Having money, or at least earning money, sometimes makes people pay for things they could do themselves but they just don’t want to. They are not just paying for things they are physically (or otherwise) unable to do.
Our friends and colleagues (able-bodied, intelligent people) have cleaners, nannies, gardeners and private laundry services. They get their food delivered, packaged and ready to be cooked (or already cooked) delivered to their door each evening. Generally speaking, they always have somebody they can call if “something goes wrong“.
They do not need any of these things – they would just prefer to spend money than take the other route: doing it themselves. That is fine if they value that trade, but we try to do things ourselves and expend a bit of effort to save the money. What’s more, by doing it ourselves we learn and gain valuable experience in getting things done.
Cleaning and laundry
Luckily, the YFGs don’t mind cleaning their house. Mrs YFG likes doing certain things and I like doing other things, and we are perfectly happy to put in the effort to clean our own home. To be fair, we couldn’t probably afford to pay someone enough to clean our house as often, or as thoroughly, as we do.
We of course do our own laundry, except for the two items we dry-clean per year (we deliberately try not to buy dry-clean items). Me not wearing suits helps immensely with this – I appreciate that a job that requires suits often requires those suits to be dry-cleaner.
We are amazed at how many of our colleagues would pay for cleaners, gardeners, nannies and laundry services. Often, they’d be working half of their day just to pay for the army of paid helpers doing things easily within their grasp.
One of the things I vowed to do when we bought our house is if there was a problem I’d try to work it out and fix it first (provided it was both safe and somewhat within my abilities to do). Not only has this saved us thousands of pounds in tradesmen costs it’s meant that we’ve often got things sorted out much more quickly.
There’s another benefit beyond just money – that is over the years I’ve learnt to do much more “DIY”. When we first moved in I could barely hold a screwdriver. Since then, I’ve repainted the whole house, re-hung most of the doors, re-felted the shed roof, wired in new sockets and light fittings, landscaped the garden and replaced old waste pipes. It wasn’t all fun and games, lots did go wrong and there were many swear words (and no doubt there will many more). But generally speaking its given me a lot of confidence and ability to sort things out before they become a problem. That doesn’t mean we haven’t had skilled tradesmen in – for our dodgy boiler, for a partial re-wire, and fixing out leaking roof – and I’m becoming more aware of my circle of competence.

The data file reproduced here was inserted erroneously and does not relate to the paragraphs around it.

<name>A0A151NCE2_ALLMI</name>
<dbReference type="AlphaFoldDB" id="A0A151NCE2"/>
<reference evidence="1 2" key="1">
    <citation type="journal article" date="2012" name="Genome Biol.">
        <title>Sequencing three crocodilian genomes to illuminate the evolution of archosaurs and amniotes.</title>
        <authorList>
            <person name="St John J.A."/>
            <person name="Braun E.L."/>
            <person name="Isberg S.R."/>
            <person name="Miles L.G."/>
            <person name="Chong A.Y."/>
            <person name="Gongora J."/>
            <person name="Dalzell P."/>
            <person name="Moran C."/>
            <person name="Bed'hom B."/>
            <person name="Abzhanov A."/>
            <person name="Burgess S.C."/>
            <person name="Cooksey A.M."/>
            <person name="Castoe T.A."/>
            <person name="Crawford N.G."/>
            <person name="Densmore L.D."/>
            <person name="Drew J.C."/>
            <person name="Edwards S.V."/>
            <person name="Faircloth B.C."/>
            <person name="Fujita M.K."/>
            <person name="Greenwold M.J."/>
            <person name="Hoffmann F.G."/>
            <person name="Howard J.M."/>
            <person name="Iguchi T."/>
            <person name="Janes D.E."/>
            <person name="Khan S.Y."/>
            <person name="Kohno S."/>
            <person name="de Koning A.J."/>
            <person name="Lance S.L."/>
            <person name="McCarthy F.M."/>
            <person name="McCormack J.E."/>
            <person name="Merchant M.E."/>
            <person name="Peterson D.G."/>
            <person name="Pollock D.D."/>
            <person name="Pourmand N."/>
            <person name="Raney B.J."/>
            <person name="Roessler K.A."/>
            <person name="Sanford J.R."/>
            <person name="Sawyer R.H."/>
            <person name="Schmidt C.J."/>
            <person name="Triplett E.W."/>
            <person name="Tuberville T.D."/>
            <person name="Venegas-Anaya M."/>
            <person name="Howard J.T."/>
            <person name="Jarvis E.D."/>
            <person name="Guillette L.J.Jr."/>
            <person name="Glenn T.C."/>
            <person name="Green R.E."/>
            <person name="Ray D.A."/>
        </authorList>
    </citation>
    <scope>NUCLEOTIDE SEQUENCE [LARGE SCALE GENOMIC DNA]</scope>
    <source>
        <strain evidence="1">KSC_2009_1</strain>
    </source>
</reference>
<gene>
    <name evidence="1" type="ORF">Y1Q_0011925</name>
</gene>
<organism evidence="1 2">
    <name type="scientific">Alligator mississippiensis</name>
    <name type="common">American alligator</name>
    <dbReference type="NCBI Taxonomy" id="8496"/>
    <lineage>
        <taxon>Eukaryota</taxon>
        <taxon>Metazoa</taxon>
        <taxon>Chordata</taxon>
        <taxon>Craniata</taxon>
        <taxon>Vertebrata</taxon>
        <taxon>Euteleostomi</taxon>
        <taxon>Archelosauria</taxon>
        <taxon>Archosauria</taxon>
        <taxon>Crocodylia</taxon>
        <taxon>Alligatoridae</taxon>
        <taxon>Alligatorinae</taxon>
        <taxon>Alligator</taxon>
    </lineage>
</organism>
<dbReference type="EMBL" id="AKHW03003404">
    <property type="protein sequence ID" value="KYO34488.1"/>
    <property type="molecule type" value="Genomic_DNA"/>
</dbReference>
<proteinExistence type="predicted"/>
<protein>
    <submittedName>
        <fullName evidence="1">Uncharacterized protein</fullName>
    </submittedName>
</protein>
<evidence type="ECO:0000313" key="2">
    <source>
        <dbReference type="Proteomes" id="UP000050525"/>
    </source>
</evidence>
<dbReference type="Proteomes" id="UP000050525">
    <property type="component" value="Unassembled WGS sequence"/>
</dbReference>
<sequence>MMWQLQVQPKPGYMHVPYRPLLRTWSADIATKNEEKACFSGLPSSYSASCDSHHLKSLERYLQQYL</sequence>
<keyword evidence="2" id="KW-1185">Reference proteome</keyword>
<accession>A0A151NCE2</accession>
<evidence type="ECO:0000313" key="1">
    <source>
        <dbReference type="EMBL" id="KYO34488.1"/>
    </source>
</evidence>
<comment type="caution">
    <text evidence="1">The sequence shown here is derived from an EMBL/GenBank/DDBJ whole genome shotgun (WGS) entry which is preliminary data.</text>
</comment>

One thing I’ve found when getting skilled tradesmen in is that the good ones love to talk about their job. If we have works done, I usually watch them (and often times help where I can, usually lifting heavy things). Most of the time they will enjoy answering questions and telling me what they are doing and why. I’ve learned a great deal about how electrics work, how boilers work etc.
Knowledge and experience
This leads me onto the second part of Do It Ourselves – not only do you save money, but you learn how the world works. I was quite disappointed to read one of Financial Samurai’s latest pieces about why “middle class” American’s need $300k to live a “middle class lifestyle” (I once thorough enjoyed Financial Samurai’s pieces, but must confess they no longer do it for me). From that piece (and the associated comments) as well as what I have learned through my American friends is that the US seems to be the land of ultimate convenience. There’s almost nothing in these “middle class” societies that you could want or need that you can’t buy or get through cheap labour.